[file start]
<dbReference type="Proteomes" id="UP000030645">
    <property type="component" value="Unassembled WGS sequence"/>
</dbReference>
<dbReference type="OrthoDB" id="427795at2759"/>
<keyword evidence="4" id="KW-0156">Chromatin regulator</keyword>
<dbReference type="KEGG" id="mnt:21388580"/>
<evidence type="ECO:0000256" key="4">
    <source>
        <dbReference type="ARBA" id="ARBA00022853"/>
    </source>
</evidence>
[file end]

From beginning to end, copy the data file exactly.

<dbReference type="Proteomes" id="UP000030645">
    <property type="component" value="Unassembled WGS sequence"/>
</dbReference>
<dbReference type="OrthoDB" id="427795at2759"/>
<keyword evidence="4" id="KW-0156">Chromatin regulator</keyword>
<dbReference type="KEGG" id="mnt:21388580"/>
<evidence type="ECO:0000256" key="4">
    <source>
        <dbReference type="ARBA" id="ARBA00022853"/>
    </source>
</evidence>